That took about an hour.  We call it “The meeting of the Idiots”, it happens once a week in the afternoon, and is accompanied by drinking soda (a rare event), and sometimes we listen to The Piano Guys.  Josh lost it when Darth Vader started playing the accordion. Lost it.  There was snot and soapy water everywhere.  If you have not watched The Piano Guys on youtube, I recommend watching their Star Wars song, preferably with an 8 year old.

Alyssa and I are reading David Copperfield.  So many bad decisions, so much sadness.  Lots to think about. In another book we have been reading about Gypsies, and how they have been treated.  I had no idea.  It led us on a internet search of gypsy homes.  Which of course led my mind to the gypsy wagon that Toad fitted out in Wind in the Willows.  Josh and I are reading about the founding of the Feudal System and the injustice that the Serfs suffered.  He gets a little fired up over that, as he does about most injustice.  Joel and I began Secrets of the Woods.  He would like to live in the country.

The kids and I are reading our second full Shakespeare play together.  Naturally, it would be The Taming of the Shrew.  We laugh a lot while we read Shakespeare.  Josh can now read a line or two with us, and that adds to the general hilarity of the time.  My favorite lines of what we read today:

And if the boy have not a woman’s gift

to rain a shower of commanded tears,

an onion will do well for such a shift

Oh really?  Commanded tears?  How dare you, Shakespeare?!!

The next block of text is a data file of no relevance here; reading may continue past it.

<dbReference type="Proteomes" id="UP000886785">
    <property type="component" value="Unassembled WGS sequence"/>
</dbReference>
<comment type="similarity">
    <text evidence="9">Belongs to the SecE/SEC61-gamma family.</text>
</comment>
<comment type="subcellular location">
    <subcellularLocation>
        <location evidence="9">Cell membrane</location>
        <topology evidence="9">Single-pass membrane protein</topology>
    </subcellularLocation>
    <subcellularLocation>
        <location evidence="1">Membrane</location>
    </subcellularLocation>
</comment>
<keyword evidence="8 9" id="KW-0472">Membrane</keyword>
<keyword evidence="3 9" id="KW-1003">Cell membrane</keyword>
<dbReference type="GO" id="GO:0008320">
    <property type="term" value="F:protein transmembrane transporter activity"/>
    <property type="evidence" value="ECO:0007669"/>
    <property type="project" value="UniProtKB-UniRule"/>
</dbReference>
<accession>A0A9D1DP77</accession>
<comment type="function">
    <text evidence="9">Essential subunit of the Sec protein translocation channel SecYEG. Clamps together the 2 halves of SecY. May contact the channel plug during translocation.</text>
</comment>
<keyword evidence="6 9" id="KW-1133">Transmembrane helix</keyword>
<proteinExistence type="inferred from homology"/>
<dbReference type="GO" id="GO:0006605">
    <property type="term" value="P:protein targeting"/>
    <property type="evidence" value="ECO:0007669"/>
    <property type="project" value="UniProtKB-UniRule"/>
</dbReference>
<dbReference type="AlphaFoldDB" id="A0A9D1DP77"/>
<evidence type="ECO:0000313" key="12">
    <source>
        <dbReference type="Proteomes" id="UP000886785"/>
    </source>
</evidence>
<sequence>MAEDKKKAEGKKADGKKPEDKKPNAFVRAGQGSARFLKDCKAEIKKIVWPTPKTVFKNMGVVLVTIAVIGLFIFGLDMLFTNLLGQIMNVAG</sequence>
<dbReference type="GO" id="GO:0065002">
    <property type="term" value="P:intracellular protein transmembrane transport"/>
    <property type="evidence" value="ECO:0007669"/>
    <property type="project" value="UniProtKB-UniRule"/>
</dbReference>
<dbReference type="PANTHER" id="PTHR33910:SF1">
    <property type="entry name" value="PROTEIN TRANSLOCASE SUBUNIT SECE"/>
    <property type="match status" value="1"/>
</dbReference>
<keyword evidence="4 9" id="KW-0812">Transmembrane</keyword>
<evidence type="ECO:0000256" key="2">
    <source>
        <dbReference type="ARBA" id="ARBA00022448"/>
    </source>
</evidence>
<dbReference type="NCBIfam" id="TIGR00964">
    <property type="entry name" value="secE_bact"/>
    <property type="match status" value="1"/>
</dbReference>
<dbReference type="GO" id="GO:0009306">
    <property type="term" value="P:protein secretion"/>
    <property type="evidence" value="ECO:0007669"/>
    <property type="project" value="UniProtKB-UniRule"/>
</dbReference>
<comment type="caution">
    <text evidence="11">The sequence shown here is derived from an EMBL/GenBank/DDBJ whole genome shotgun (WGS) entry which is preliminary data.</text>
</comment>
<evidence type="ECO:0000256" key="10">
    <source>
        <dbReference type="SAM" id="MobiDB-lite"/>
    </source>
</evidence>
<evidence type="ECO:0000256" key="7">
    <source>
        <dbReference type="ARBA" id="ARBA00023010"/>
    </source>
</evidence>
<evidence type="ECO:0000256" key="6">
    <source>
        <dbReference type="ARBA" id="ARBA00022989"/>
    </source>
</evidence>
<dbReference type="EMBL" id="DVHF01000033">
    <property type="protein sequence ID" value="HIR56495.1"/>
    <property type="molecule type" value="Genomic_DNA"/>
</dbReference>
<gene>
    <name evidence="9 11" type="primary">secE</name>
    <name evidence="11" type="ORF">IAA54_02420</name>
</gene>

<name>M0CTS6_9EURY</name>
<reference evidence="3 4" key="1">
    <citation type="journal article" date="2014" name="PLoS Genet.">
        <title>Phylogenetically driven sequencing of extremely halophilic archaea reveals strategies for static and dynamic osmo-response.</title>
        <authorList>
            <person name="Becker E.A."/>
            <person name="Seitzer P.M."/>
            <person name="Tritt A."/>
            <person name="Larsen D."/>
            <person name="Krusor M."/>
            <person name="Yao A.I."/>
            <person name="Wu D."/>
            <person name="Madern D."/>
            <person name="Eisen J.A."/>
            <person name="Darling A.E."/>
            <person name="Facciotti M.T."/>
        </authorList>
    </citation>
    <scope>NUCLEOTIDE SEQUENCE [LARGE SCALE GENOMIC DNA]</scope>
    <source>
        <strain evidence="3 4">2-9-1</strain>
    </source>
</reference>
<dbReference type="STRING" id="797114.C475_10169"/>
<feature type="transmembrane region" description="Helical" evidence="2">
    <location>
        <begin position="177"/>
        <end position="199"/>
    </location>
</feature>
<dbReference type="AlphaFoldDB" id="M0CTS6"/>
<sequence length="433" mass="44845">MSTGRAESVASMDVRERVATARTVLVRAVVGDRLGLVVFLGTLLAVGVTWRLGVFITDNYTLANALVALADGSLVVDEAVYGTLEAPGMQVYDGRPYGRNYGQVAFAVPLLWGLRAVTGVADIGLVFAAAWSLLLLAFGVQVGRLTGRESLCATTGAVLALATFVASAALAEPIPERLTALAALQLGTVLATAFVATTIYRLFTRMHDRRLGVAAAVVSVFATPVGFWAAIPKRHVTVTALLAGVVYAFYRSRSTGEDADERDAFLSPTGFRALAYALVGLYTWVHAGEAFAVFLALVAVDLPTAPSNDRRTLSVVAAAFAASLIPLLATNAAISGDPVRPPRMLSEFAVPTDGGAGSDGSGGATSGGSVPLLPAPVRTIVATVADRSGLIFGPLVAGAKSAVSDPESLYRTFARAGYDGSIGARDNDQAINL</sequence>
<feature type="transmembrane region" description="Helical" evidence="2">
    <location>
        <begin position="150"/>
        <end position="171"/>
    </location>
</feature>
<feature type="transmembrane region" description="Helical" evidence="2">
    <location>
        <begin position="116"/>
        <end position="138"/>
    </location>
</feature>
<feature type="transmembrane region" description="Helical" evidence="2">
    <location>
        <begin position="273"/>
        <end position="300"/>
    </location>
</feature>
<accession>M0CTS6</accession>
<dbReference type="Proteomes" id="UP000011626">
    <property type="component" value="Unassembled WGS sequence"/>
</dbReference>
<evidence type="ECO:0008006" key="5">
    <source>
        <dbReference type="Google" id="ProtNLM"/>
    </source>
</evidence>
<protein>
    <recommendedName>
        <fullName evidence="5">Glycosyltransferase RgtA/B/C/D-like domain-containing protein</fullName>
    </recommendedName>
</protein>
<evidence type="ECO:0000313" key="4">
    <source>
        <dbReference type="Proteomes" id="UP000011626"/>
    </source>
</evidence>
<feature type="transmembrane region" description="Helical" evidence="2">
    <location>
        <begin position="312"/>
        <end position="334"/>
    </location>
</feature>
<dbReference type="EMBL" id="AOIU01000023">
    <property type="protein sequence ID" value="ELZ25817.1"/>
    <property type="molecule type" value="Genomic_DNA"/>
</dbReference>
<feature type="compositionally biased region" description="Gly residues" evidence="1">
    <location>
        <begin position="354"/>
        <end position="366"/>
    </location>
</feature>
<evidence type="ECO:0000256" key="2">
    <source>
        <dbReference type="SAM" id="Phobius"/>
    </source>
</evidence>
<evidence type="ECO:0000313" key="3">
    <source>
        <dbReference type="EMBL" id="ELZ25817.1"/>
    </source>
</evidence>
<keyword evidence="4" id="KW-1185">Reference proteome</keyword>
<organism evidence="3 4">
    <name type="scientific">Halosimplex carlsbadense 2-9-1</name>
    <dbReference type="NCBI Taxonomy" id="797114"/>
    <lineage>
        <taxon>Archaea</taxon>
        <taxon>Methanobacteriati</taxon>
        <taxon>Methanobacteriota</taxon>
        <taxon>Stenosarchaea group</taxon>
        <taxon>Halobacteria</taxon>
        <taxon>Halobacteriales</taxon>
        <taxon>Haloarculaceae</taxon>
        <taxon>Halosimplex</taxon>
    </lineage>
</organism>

Joel’s dictation today was about John Smith:

Many of the unruly sort were glad to see him go, but his old companions with whom he had shared so many dangers and privations were filled with grief.  “He ever hated baseness, sloth, pride and indignity,” said one of them.  “He never allowed more for himself than for his soldiers with him.  Upon no danger would he send them where he would not lead them himself.  He would never see us want what he either had or could by any means get us.  He loved action more than words, and hated falsehood and covetousness worse than death.”                                                          – This Country of Ours by Marshall

So we now know what privations are…(after I looked it up).

I love this quote for several reasons.  Mostly because it reminds me that this is the kind of man I married and is part of what makes him such a good leader.  It gives my son good things to think about as he goes off to play for the afternoon.  It also gives me ideas to think about as I go off to work for the afternoon.  Flowing streams, not stagnant pools.  It was a good day.

Embracing Average

Hey there, Happy Mother’s Day to all you wonderful Moms!

In honor of Mother’s Day, I want to encourage us to give our children a beautiful gift: Embrace their little average selves.  Let’s quit comparing them to everyone else’s kids!

Let’s appreciate our kids for who they are.  Let’s just enjoy THEM, not our visions of who they might be someday.  This can mean the world to them now and later.  Appreciating and enjoying our kids helps us relax and can have wonderful benefits to our family.  And as a side note, relaxing benefits our head and heart.  And makes us look pretty.